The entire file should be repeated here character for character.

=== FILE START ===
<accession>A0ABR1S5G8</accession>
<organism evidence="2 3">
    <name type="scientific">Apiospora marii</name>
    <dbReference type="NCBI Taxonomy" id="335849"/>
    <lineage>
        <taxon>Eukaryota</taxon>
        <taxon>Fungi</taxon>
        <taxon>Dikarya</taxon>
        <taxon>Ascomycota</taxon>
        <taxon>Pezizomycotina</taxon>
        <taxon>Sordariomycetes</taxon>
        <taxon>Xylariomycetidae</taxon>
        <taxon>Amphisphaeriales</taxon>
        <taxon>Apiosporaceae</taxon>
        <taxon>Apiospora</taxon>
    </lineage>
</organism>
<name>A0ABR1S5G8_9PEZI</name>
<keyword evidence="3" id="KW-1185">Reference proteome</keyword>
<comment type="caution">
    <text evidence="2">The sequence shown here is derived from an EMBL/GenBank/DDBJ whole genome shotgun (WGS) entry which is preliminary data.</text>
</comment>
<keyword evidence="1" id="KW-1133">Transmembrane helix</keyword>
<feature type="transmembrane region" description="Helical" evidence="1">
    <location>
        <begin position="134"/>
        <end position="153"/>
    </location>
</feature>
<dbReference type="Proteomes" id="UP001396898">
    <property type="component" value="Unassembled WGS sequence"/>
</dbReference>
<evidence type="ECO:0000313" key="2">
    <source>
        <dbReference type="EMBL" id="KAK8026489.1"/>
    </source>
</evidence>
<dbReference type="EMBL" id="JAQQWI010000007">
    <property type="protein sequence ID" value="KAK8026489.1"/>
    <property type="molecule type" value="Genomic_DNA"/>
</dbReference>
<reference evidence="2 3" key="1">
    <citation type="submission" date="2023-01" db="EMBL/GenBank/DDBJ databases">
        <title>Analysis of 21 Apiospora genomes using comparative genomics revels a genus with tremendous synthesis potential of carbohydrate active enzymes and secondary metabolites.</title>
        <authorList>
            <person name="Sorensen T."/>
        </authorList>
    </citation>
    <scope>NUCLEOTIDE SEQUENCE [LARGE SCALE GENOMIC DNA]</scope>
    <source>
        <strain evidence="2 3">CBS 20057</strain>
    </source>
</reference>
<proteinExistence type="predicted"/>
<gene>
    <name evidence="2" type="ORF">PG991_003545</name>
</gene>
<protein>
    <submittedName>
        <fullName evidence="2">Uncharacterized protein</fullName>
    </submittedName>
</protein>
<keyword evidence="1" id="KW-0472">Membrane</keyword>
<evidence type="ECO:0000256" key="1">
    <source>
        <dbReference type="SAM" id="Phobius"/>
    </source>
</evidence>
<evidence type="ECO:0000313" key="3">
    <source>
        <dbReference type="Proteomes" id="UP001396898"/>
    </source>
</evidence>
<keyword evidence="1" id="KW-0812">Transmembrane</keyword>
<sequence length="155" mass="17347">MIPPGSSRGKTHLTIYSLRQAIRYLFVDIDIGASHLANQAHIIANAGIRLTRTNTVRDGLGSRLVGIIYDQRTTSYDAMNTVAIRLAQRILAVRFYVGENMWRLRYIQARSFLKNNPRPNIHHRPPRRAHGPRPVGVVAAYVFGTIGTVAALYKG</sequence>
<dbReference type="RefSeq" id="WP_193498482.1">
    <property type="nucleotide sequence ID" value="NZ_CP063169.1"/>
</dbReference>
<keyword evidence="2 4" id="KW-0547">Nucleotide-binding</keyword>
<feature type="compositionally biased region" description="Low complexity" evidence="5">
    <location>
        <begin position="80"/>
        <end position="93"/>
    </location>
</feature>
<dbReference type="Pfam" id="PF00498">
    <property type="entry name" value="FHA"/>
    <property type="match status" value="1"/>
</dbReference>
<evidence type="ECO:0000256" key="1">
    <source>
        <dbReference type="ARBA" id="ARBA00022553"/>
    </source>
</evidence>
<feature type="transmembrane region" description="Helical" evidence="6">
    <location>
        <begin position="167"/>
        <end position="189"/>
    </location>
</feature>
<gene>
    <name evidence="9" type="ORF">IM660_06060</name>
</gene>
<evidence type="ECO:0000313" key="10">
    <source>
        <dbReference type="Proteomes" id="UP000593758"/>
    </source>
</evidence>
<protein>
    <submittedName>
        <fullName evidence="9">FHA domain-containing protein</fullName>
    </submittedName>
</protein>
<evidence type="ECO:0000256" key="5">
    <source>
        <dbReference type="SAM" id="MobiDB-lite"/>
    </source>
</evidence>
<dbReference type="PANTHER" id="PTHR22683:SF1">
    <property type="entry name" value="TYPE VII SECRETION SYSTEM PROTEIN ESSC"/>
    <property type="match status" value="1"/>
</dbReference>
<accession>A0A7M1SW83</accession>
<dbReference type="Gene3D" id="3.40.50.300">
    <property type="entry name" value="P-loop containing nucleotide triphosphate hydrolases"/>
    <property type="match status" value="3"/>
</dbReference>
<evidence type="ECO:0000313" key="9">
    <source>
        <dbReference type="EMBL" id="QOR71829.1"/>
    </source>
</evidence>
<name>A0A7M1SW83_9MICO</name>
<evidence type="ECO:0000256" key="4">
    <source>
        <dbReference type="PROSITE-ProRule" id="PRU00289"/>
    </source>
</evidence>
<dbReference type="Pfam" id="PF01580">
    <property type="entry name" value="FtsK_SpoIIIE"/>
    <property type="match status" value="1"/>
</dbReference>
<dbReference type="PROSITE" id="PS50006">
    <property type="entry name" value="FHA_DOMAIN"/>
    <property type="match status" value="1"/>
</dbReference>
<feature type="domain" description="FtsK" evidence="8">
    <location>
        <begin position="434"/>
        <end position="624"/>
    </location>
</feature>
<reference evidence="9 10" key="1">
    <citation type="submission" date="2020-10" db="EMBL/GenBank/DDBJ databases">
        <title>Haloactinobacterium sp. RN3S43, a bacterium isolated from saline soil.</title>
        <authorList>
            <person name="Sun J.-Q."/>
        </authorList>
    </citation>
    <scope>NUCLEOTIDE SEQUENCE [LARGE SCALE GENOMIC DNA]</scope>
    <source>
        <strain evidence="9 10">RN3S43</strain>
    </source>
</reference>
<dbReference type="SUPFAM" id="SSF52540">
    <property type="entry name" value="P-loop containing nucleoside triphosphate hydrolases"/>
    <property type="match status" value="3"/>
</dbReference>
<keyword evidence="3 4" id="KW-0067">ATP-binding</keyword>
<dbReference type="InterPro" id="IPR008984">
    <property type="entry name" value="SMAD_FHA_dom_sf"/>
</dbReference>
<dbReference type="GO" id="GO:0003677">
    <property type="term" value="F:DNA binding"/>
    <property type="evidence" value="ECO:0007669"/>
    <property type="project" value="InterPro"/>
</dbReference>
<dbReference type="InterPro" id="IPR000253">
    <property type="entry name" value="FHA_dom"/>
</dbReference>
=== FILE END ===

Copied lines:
<accession>A0ABR1S5G8</accession>
<organism evidence="2 3">
    <name type="scientific">Apiospora marii</name>
    <dbReference type="NCBI Taxonomy" id="335849"/>
    <lineage>
        <taxon>Eukaryota</taxon>
        <taxon>Fungi</taxon>
        <taxon>Dikarya</taxon>
        <taxon>Ascomycota</taxon>
        <taxon>Pezizomycotina</taxon>
        <taxon>Sordariomycetes</taxon>
        <taxon>Xylariomycetidae</taxon>
        <taxon>Amphisphaeriales</taxon>
        <taxon>Apiosporaceae</taxon>
        <taxon>Apiospora</taxon>
    </lineage>
</organism>
<name>A0ABR1S5G8_9PEZI</name>
<keyword evidence="3" id="KW-1185">Reference proteome</keyword>
<comment type="caution">
    <text evidence="2">The sequence shown here is derived from an EMBL/GenBank/DDBJ whole genome shotgun (WGS) entry which is preliminary data.</text>
</comment>
<keyword evidence="1" id="KW-1133">Transmembrane helix</keyword>
<feature type="transmembrane region" description="Helical" evidence="1">
    <location>
        <begin position="134"/>
        <end position="153"/>
    </location>
</feature>
<dbReference type="Proteomes" id="UP001396898">
    <property type="component" value="Unassembled WGS sequence"/>
</dbReference>
<evidence type="ECO:0000313" key="2">
    <source>
        <dbReference type="EMBL" id="KAK8026489.1"/>
    </source>
</evidence>
<dbReference type="EMBL" id="JAQQWI010000007">
    <property type="protein sequence ID" value="KAK8026489.1"/>
    <property type="molecule type" value="Genomic_DNA"/>
</dbReference>
<reference evidence="2 3" key="1">
    <citation type="submission" date="2023-01" db="EMBL/GenBank/DDBJ databases">
        <title>Analysis of 21 Apiospora genomes using comparative genomics revels a genus with tremendous synthesis potential of carbohydrate active enzymes and secondary metabolites.</title>
        <authorList>
            <person name="Sorensen T."/>
        </authorList>
    </citation>
    <scope>NUCLEOTIDE SEQUENCE [LARGE SCALE GENOMIC DNA]</scope>
    <source>
        <strain evidence="2 3">CBS 20057</strain>
    </source>
</reference>
<proteinExistence type="predicted"/>
<gene>
    <name evidence="2" type="ORF">PG991_003545</name>
</gene>
<protein>
    <submittedName>
        <fullName evidence="2">Uncharacterized protein</fullName>
    </submittedName>
</protein>
<keyword evidence="1" id="KW-0472">Membrane</keyword>
<evidence type="ECO:0000256" key="1">
    <source>
        <dbReference type="SAM" id="Phobius"/>
    </source>
</evidence>
<evidence type="ECO:0000313" key="3">
    <source>
        <dbReference type="Proteomes" id="UP001396898"/>
    </source>
</evidence>
<keyword evidence="1" id="KW-0812">Transmembrane</keyword>
<sequence length="155" mass="17347">MIPPGSSRGKTHLTIYSLRQAIRYLFVDIDIGASHLANQAHIIANAGIRLTRTNTVRDGLGSRLVGIIYDQRTTSYDAMNTVAIRLAQRILAVRFYVGENMWRLRYIQARSFLKNNPRPNIHHRPPRRAHGPRPVGVVAAYVFGTIGTVAALYKG</sequence>
<dbReference type="RefSeq" id="WP_193498482.1">
    <property type="nucleotide sequence ID" value="NZ_CP063169.1"/>
</dbReference>
<keyword evidence="2 4" id="KW-0547">Nucleotide-binding</keyword>
<feature type="compositionally biased region" description="Low complexity" evidence="5">
    <location>
        <begin position="80"/>
        <end position="93"/>
    </location>
</feature>
<dbReference type="Pfam" id="PF00498">
    <property type="entry name" value="FHA"/>
    <property type="match status" value="1"/>
</dbReference>
<evidence type="ECO:0000256" key="1">
    <source>
        <dbReference type="ARBA" id="ARBA00022553"/>
    </source>
</evidence>
<feature type="transmembrane region" description="Helical" evidence="6">
    <location>
        <begin position="167"/>
        <end position="189"/>
    </location>
</feature>
<gene>
    <name evidence="9" type="ORF">IM660_06060</name>
</gene>
<evidence type="ECO:0000313" key="10">
    <source>
        <dbReference type="Proteomes" id="UP000593758"/>
    </source>
</evidence>
<protein>
    <submittedName>
        <fullName evidence="9">FHA domain-containing protein</fullName>
    </submittedName>
</protein>
<evidence type="ECO:0000256" key="5">
    <source>
        <dbReference type="SAM" id="MobiDB-lite"/>
    </source>
</evidence>
<dbReference type="PANTHER" id="PTHR22683:SF1">
    <property type="entry name" value="TYPE VII SECRETION SYSTEM PROTEIN ESSC"/>
    <property type="match status" value="1"/>
</dbReference>
<accession>A0A7M1SW83</accession>
<dbReference type="Gene3D" id="3.40.50.300">
    <property type="entry name" value="P-loop containing nucleotide triphosphate hydrolases"/>
    <property type="match status" value="3"/>
</dbReference>
<evidence type="ECO:0000313" key="9">
    <source>
        <dbReference type="EMBL" id="QOR71829.1"/>
    </source>
</evidence>
<name>A0A7M1SW83_9MICO</name>
<evidence type="ECO:0000256" key="4">
    <source>
        <dbReference type="PROSITE-ProRule" id="PRU00289"/>
    </source>
</evidence>
<dbReference type="Pfam" id="PF01580">
    <property type="entry name" value="FtsK_SpoIIIE"/>
    <property type="match status" value="1"/>
</dbReference>
<dbReference type="PROSITE" id="PS50006">
    <property type="entry name" value="FHA_DOMAIN"/>
    <property type="match status" value="1"/>
</dbReference>
<feature type="domain" description="FtsK" evidence="8">
    <location>
        <begin position="434"/>
        <end position="624"/>
    </location>
</feature>
<reference evidence="9 10" key="1">
    <citation type="submission" date="2020-10" db="EMBL/GenBank/DDBJ databases">
        <title>Haloactinobacterium sp. RN3S43, a bacterium isolated from saline soil.</title>
        <authorList>
            <person name="Sun J.-Q."/>
        </authorList>
    </citation>
    <scope>NUCLEOTIDE SEQUENCE [LARGE SCALE GENOMIC DNA]</scope>
    <source>
        <strain evidence="9 10">RN3S43</strain>
    </source>
</reference>
<dbReference type="SUPFAM" id="SSF52540">
    <property type="entry name" value="P-loop containing nucleoside triphosphate hydrolases"/>
    <property type="match status" value="3"/>
</dbReference>
<keyword evidence="3 4" id="KW-0067">ATP-binding</keyword>
<dbReference type="InterPro" id="IPR008984">
    <property type="entry name" value="SMAD_FHA_dom_sf"/>
</dbReference>
<dbReference type="GO" id="GO:0003677">
    <property type="term" value="F:DNA binding"/>
    <property type="evidence" value="ECO:0007669"/>
    <property type="project" value="InterPro"/>
</dbReference>
<dbReference type="InterPro" id="IPR000253">
    <property type="entry name" value="FHA_dom"/>
</dbReference>